Quick question about assembly output

I notice that when I assemble a .bc file into a .s (assembly) file, the symbol names that are generated are very different under different hosts OS’s.

For example, I have a symbol such as “main(tart.core.String)->int”. Under Darwin, the assembly output says “main(tart.core.String)->int” (with quotes), but when I generate the assembly file under Linux I get “main_28_tart.core.String_5B__5D__29__2D__3E_int”. It appears that something is translating all of the punctuation characters to escape sequences.

My question is, can this be controlled and/or disabled? Given that I’m using the same assembler (Gnu) in both cases, is it really necessary?

For example, I have a symbol such as "main(tart.core.String)->int". Under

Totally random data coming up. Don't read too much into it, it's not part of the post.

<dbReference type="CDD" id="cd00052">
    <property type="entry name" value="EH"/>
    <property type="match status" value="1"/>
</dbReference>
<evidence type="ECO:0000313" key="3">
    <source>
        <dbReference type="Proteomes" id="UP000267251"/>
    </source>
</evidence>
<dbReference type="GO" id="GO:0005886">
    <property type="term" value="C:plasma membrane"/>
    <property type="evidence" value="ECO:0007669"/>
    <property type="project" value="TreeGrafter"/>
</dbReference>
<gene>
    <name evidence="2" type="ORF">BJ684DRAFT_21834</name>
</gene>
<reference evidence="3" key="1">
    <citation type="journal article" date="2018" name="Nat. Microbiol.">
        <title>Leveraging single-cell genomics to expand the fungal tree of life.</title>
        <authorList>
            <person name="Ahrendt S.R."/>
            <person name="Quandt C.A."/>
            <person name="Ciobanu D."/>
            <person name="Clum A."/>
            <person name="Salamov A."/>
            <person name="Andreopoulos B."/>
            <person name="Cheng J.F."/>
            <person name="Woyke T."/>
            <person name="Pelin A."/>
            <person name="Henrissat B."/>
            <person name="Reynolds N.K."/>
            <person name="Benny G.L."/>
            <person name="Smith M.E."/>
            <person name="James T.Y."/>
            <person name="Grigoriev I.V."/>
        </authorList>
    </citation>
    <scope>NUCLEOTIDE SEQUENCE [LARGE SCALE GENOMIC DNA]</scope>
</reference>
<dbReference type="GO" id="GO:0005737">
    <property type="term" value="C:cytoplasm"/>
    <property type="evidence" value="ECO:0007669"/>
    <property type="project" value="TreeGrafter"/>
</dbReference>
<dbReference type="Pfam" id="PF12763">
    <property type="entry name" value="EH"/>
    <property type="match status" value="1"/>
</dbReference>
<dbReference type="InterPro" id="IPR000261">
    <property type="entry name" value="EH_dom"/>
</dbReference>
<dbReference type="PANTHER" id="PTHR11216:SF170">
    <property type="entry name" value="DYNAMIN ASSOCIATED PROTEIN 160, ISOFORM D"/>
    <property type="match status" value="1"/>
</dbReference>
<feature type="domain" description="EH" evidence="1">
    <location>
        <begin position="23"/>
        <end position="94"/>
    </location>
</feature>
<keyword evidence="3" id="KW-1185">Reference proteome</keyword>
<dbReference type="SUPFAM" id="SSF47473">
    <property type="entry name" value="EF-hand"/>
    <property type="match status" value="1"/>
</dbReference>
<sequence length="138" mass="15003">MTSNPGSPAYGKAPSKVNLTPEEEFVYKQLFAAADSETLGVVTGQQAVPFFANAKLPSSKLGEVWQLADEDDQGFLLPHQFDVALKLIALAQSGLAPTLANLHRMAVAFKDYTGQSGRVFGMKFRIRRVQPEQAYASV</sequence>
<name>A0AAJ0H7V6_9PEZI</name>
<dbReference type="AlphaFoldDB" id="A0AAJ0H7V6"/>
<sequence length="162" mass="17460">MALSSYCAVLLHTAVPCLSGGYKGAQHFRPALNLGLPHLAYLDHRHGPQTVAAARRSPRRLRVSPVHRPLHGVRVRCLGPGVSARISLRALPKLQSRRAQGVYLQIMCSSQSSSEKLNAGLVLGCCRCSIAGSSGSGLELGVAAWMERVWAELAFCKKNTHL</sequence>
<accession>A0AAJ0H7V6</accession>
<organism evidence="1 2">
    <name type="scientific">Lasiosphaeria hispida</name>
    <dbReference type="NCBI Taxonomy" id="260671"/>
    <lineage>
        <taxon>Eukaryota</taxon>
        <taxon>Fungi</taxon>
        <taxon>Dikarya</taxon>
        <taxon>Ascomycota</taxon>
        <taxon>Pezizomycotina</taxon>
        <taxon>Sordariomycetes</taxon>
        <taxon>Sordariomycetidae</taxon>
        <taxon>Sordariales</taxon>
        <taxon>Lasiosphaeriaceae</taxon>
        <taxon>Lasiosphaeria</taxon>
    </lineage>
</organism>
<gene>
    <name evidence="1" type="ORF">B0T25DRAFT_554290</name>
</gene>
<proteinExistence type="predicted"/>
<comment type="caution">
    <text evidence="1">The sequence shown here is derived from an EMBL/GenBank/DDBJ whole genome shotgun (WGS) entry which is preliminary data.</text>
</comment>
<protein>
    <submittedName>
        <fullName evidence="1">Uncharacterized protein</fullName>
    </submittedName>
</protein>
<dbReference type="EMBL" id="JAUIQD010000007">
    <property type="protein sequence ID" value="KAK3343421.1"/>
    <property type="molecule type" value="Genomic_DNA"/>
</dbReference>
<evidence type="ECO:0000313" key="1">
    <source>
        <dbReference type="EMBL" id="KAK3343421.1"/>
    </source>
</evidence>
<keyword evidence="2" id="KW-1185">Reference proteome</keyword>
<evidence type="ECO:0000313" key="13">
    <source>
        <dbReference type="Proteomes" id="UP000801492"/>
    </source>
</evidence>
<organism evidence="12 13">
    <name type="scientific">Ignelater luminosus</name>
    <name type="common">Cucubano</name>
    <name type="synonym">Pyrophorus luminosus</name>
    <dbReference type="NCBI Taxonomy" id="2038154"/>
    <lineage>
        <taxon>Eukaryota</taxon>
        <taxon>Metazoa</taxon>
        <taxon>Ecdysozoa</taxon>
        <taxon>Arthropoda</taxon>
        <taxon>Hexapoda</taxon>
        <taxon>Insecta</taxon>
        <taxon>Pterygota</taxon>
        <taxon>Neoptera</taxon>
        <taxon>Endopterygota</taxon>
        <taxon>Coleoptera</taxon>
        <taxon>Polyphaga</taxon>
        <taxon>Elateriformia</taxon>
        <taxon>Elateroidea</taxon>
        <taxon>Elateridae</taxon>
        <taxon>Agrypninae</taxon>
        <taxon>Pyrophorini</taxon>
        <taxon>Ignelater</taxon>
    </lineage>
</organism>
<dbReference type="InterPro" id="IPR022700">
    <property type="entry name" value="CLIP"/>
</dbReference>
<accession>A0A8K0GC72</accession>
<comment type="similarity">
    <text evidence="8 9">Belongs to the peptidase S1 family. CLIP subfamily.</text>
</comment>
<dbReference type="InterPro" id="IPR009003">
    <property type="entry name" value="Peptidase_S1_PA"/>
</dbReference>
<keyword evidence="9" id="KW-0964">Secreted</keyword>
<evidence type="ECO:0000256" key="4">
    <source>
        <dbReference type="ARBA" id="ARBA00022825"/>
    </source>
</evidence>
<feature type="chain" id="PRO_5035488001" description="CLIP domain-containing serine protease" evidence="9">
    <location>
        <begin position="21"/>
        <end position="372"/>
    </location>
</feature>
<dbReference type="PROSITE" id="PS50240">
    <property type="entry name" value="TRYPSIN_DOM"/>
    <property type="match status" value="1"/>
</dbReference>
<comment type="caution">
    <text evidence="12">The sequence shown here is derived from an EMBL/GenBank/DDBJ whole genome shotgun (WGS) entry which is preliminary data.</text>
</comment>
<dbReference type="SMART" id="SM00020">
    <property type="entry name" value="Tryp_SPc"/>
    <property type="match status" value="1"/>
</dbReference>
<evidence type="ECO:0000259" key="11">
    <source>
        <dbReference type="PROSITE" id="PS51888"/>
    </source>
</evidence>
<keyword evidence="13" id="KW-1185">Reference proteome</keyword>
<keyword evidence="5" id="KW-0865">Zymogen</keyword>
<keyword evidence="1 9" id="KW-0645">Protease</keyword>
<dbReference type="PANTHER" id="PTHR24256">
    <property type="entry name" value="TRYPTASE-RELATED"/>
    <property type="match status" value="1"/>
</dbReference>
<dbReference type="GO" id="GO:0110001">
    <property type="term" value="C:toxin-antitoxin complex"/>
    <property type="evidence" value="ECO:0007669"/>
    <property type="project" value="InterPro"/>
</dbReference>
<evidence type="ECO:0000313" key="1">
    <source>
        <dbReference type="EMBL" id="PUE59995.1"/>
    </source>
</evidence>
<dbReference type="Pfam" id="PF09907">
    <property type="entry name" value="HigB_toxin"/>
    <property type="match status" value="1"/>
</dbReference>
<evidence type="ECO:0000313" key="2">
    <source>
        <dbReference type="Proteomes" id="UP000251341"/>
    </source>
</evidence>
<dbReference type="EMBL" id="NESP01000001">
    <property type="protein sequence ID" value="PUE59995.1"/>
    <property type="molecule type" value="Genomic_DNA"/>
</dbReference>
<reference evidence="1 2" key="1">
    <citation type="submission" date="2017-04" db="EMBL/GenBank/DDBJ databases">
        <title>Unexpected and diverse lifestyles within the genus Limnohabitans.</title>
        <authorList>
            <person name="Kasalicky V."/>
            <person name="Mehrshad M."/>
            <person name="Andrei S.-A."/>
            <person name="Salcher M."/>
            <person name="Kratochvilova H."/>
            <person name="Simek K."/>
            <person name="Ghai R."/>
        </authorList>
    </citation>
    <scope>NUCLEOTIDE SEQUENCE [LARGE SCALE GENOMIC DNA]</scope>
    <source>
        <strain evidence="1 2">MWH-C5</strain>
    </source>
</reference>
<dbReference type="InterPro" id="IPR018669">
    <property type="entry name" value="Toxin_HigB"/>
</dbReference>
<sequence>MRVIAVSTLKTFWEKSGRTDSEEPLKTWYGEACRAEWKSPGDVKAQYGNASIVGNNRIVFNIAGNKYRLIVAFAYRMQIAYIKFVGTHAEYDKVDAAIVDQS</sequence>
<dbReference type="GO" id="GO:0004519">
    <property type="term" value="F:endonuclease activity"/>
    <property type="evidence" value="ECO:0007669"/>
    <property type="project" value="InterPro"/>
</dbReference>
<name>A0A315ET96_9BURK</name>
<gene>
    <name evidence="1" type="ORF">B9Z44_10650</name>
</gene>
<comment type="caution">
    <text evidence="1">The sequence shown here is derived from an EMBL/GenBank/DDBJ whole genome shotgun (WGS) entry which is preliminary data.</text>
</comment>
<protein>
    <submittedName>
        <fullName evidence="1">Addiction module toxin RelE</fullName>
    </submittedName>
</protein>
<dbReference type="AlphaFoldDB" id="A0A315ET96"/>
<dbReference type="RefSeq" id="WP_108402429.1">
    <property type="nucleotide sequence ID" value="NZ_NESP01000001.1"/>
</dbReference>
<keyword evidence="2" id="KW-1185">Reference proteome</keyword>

Darwin, the assembly output says "main(tart.core.String)->int" (with
quotes), but when I generate the assembly file under Linux I get
"main_28_tart.core.String_5B__5D__29__2D__3E_int". It appears that something
is translating all of the punctuation characters to escape sequences.
My question is, can this be controlled and/or disabled? Given that I'm using
the same assembler (Gnu) in both cases, is it really necessary?

Different file formats / assemblers have different restrictions on
characters which can be used in symbol names.
LLVM pass the stuff through the mangler to ensure that the output
assemble properly. And this cannot be disabled
if you really want the output to be usable :slight_smile:

And also you're not using the same assembler - darwin assembler is
completely different from gnu.